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Druse (botany)

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Title: Druse (botany)  
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Subject: Glossary of botanical terms, Idioblast, Plant physiology, Plant defense against herbivory
Collection: Plant Physiology
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Druse (botany)

Druse in onion scales (100x magnification)

Druse are groups of crystals of calcium oxalate,[1] silicates, or carbonates present in plants. Calcium oxalate (Ca(COO)2, CaOx) crystals are found in algae, angiosperms and gymnosperms in a total of more than 215 families. These plants accumulate oxalate in the range of 3%-80% (w/w) of their dry weight [2][3] via a biomineralization process in a variety of shapes.[4] Araceae have numerous druse, multi-crystal druse and needle shaped raphide crystals of CaOx present in the tissue.[5] Druse are also found in leaves and bud scales of Prunus, Roses,[6] Allium, Vitis, Morus and Phaseolus.[7][8] The poisonous substances in druse are thought to be a defense against herbivory.

How Druse are Formed

A number of biochemical pathways for calcium oxalate biomineralization in plants have been proposed. Among these are the cleavage of isocitrate, the hydrolysis of oxaloacetate, glycolate/glyoxylate oxidation, and/or oxidative cleavage of L-ascorbic acid.[9] The cleavage of ascorbic acid appears to be the most studied pathway.[10][11][12][13] The specific mechanism controlling this process is unclear but it has been suggested that a number of factors influence crystal shape and growth, such as proteins, polysaccharides, and lipids or macromolecular membrane structures.[14][15][16] Druse may also have some purpose in calcium regulation.

See also


  1. ^ Franceschi VR, Nakata PA (2005) Calcium oxalate in plants: formation and function. Annu Rev Plant Biol. 56:41-71.
  2. ^ Zindler-Frank E (1976) Oxalate biosynthesis in relation to photosynthetic pathways and plant productivity: a survey. Z Pflanzenphysiol. 80:1-13.
  3. ^ Libert B, Franceschi VR (1987) Oxalate in crop plants. J Agric Food Chem. 35:926-938.
  4. ^ McNair JB (1932)The interrelations between substances in plants: essential oils and resins, cyanogen and oxalate. Am J Bot. 19:255-271.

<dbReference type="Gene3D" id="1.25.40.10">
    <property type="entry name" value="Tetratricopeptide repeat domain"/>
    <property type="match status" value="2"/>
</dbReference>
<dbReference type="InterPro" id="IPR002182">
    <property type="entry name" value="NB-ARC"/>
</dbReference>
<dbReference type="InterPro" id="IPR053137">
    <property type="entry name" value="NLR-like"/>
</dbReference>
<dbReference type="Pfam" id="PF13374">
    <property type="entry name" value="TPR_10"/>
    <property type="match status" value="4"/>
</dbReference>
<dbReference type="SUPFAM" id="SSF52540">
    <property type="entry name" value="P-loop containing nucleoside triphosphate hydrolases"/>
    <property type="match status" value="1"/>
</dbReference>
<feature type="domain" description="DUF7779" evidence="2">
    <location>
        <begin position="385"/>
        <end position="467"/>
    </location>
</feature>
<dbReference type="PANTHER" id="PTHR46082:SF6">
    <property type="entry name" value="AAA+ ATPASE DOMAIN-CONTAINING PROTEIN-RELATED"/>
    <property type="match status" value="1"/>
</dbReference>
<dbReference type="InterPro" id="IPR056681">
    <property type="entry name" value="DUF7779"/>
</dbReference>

5. ^ Prychid CJ, Jabaily RS, Rudall PJ (2008) Cellular ultrastructure and crystal development in Amorphophallus (Araceae). Ann Bot (Lond). 101(7):983-995.
  6. ^ Lersten NR, Horner HT (2006) Crystal macropattern development in Prunus serotina (Rosaceae, Prunoideae) leaves. Ann Bot (Lond). 97(5):723-729.
  7. ^ Jáuregui-Zúñiga D, Reyes-Grajeda JP, Sepúlveda-Sánchez JD, Whitaker JR, Moreno A (2003) Crystallochemical characterization of calcium oxalate crystals isolated from seed coats of Phaseolus vulgaris and leaves of Vitis vinifera. J Plant Physiol. 160(3):239-245.
  8. ^ Katayama H, Fujibayashi Y, Nagaoka S, Sugimura Y (2007) Cell wall sheath surrounding calcium oxalate crystals in mulberry idioblasts. Protoplasma. 231(3-4):245-248.
  9. ^ Hodgkinson A (1977) Oxalic acid metabolism in higher plants. In A Hodgkinson, ed, Oxalic Acid Biology and Medicine. Academic Press, New York, pp 131-158.
  10. ^ Yang J, Loewus FA (1975) Metabolic conversion of L-ascorbic acid in oxalate-accumulating plants. Plant Physiol. 56:283-285.
  11. ^ Nuss RF, Loewus FA (1978) Further studies on oxalic acid biosynthesis in oxalate-accumulating plants. Plant Physiol. 61:590-592.
  12. ^ Li XX, Franceschi VR (1990) Distribution of peroxisomes and glycolate metabolism in relation to calcium oxalate formation in Lemna minor L. Eur J Cell Biol. 51:9-16.
  13. ^ Keates SA, Tarlyn N, Loewus FA, Franceschi VR (2000) L-Ascorbic acid and L-galactose are sources of oxalic acid and calcium oxalate in Pistia stratiotes. Phytochemistry. 53:433-440.
  14. ^ Horner HT, Wagner BL (1980) The association of druse crystals with the developing stomium of Capsicum annuum (Solanaceae) anthers. Am J Bot. 67:1347-1360.
  15. ^ Arnott HJ, Webb MA (1983) Twin crystals of calcium oxalate in the seed coat of the kidney bean. Protoplasma. 114:23-34.
  16. ^ Webb MA (1999) Cell-mediated crystallization of calcium oxalate in plants. Plant Cell. 11:751-761.
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